Up the Volga valley, as far as its Samara bend.
Livonia Minsk Mogilev Moscow Nizhniy-Novgorod Novgorod Olonets Orel Orenburg Penza Perm Podolia Poltava Pskov Ryazan St Petersburg Samara Piotrkow Plock Radom St Michel Tavastehus Uleaborg Stavropol Elizavetpol Erivan Kars Saratov Simbirsk Smolensk Tambov Taurida Tula Tver Ufa Vilna Vitebsk Vladimir Volhynia Vologda Voronezh Vyatka Yaroslavl Siedlce Suwalki Warsaw Viborg Vasa Terek Kutais Tiflis with Zakataly Akmolinsk Semipalatinsk The Steppes Turgai Uralsk Semiryechensk Samarkand Ferghana Syr-darya The effects of emigration and immigration cannot be estimated with accuracy, because only those who cross the frontier with passports are taken account of.
Towards Samara, attaining an average elevation of Boo to 900 ft.
Even at Kiev and Lugansk the average of March is below 30°, while in central Russia it is 25° to 22°, and as low as 20° and 16° at Samara and Orenburg.
In Ryazan, Tambov, Samara, Simbirsk and Penza; (b) the Tatars of Astrakhan at the mouth of the Volga; and (c) those of the Crimea, a great many of whom emigrated to Turkey after the Crimean War (1854-56).
(4) The Meshcheryaks, a tribe of Finnish origin who formerly inhabited the basin of the Oka, and, driven thence during the 15th century by the Russian colonists, immigrated into Ufa and Perm, where they now live among the Baskhirs, having adopted their religion and customs. (5) The Teptyars, also of Finnish origin, settled among the Tatars and Bashkirs in Samara and Vyatka.
Provinces of the Volga (Nizhniy-Novgorod, Simbirsk, Samara, Penza and Saratov) the Great Russians prevail, the remainder being chiefly Mordvinians, Tatars, Chuvashes and Bashkirs, Germans in Samara and Saratov, and Little Russians in the last named.
Yorkshire, Denbigh, Moravia, Bohemia, Baden, Saxony, Vologda, Afa, Kazan, Simbirsk, Samara, Kansas, Wyoming, Oklahoma, Texas (Permo-Carboniferous).
EASTERN BULGARIA, formerly a powerful kingdom which existed from the 5th to the 15th century on the middle Volga, in the present territory of the provinces of Samara, Simbirsk, Saratov and N.
It was supposed at that time that this line would form part of the projected trans-Siberian railway; but it was finally decided, in 1885, to give a more southerly direction to the railway and to continue the Moscow-Samara line to Ufa, Zlatoust in the Urals, and Chelyabinsk on the west Siberian prairies, at the head of one of the tributaries of the Ob.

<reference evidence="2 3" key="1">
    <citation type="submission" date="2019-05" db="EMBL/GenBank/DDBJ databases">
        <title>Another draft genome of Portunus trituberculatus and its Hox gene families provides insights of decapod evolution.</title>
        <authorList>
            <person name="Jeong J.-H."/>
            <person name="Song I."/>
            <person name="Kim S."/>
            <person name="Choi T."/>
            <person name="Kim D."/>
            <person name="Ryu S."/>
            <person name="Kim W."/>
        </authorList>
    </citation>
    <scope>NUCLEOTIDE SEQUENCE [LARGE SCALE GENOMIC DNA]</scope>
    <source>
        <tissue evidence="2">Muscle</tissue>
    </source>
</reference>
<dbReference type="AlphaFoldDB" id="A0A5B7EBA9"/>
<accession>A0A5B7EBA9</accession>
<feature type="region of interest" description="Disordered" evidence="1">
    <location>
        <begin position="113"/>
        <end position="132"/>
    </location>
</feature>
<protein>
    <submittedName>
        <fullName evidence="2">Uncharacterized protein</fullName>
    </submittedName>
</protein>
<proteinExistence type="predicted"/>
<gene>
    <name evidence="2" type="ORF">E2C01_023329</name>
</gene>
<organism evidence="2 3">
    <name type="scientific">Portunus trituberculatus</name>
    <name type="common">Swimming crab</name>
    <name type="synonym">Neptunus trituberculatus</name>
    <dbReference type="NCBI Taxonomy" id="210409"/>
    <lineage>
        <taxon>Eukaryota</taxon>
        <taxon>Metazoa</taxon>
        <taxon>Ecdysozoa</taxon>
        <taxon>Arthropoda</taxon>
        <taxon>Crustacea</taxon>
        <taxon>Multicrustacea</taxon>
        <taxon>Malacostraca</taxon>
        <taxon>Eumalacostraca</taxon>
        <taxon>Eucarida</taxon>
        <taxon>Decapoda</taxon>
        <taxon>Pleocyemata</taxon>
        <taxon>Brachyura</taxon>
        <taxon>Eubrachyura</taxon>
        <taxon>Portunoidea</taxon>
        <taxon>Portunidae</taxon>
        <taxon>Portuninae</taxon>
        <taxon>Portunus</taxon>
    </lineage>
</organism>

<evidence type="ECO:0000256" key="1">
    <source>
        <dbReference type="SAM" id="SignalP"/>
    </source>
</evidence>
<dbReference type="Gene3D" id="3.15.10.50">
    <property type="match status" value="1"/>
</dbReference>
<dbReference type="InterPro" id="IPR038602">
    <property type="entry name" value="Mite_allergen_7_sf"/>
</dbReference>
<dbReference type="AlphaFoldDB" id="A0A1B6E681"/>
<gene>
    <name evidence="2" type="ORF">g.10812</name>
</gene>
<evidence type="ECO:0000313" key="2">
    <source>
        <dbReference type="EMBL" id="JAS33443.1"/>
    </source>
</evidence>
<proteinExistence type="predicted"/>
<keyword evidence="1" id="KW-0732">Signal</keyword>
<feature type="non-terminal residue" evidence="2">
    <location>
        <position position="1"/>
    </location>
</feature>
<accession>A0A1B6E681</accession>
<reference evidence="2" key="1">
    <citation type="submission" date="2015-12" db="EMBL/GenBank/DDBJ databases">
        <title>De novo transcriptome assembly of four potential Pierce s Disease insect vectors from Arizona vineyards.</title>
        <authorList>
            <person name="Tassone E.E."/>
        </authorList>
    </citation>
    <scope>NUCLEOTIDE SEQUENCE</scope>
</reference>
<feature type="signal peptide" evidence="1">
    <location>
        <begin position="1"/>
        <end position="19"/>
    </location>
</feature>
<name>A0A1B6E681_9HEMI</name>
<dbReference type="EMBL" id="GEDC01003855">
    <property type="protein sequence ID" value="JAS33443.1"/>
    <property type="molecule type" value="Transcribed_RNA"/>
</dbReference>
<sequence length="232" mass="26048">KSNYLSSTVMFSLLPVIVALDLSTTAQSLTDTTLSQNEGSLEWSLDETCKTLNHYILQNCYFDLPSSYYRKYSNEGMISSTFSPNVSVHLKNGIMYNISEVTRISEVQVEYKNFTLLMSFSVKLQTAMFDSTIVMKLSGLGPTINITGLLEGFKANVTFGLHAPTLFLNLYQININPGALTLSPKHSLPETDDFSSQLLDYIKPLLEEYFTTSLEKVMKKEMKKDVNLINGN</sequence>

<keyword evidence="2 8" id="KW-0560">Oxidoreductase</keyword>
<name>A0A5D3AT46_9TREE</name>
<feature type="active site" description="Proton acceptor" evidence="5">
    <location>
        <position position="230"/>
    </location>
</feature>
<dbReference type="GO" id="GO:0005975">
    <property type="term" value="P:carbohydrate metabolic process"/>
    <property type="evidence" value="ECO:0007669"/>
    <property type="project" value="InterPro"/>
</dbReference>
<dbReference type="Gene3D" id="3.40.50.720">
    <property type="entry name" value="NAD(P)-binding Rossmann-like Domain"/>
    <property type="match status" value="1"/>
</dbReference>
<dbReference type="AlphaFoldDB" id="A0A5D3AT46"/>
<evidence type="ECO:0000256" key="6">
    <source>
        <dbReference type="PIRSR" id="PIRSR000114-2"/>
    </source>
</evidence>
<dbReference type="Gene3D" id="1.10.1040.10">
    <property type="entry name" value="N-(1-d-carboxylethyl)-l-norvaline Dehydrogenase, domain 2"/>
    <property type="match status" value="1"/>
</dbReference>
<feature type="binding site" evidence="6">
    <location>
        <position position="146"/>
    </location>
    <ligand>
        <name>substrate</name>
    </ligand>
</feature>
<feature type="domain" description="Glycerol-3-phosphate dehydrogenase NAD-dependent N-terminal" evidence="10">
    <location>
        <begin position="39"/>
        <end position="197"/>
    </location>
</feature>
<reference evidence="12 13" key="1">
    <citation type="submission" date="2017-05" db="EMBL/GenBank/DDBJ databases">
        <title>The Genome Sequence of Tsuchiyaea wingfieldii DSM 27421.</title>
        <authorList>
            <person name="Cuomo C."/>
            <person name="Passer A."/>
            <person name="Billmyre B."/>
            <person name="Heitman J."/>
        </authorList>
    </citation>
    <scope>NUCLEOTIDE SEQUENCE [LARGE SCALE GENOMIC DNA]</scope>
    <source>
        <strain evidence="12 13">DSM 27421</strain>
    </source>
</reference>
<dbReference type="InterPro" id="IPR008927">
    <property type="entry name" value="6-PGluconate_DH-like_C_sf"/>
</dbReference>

Parsimony prevailed, as usual, over prudence, and when the Cossacks showed unmistakable signs of restiveness, the Poles irritated them still further by ordering the construction of the strong fortress of Kudak at the confluence of the Dnieper and the Samara, to overawe the Zaporozhian community.
Saratov and Samara were captured, but Simbirsk defied all efforts, and after two bloody encounters close at hand on the banks of the Sviyaga (October 1st and 4th), Razin was ultimately routed and fled down the Volga, leaving the bulk of his followers to be extirpated by the victors.
Even his own settlements at Saratov and Samara refused to open their gates to him, and the Don Cossacks, hearing that the patriarch of Moscow had anathematized Stenka, also declared against him.
Samara, Saratov, and Tsaritsyn and a whole series of lesser towns derive from him.
It seems that this Mahommed, or his son, emigrated later to Sumatra, where in the old Samara the graves of their descendants have been lately discovered.
The disease appeared in 1877 in other parts of Mesopotamia also with less severity than in 1876, but over a wider area, being now announced at Samara, a town 70 m.
Three places were affected, namely, Kolobovka, and Krasnoyarsk, in the province of Astrakhan, and Samara, higher up the river.
By the governments of Samara and Saratov, W.
Along the whole of the Samara bend the Volga is accompanied on its right bank by high cliffs, which it is constantly undermining, while broad lowland areas stretch along the left or eastern bank, and are intersected by several old beds of the Volga.
The downriver traffic consists chiefly of manufactured goods and timber, the latter mostly for the treeless governments of Samara, Saratov and Astrakhan, as well as for the region adjacent to the lower course of the Don.
(1) The Kazan Tatars, descendants of the Kipchaks settled on the Volga in the 13th century, where they mingled with survivors of the old Bulgarians and partly with Finnish stems. They number about half a million in the government of Kazan, about 100,000 in each of the governments of Ufa, Samara and Simbirsk, and about 300,000 in Vyatka, Saratov, Tambov, Penza, Nizhniy-Novgorod, Perm and Orenburg; some 15,000 belonging to the same stem have migrated to Ryazan, or have been settled as prisoners in the 16th and 17th centuries in Lithuania (Vilna, Grodno and Podolia); and there are some 2000 in St Petersburg, where they pursue the callings of coachmen and waiters in restaurants.
Above the sea; it has a population of 3000, including the neighbouring station of Samara, headquarters of the Protestant missionaries in the time of King Theodore.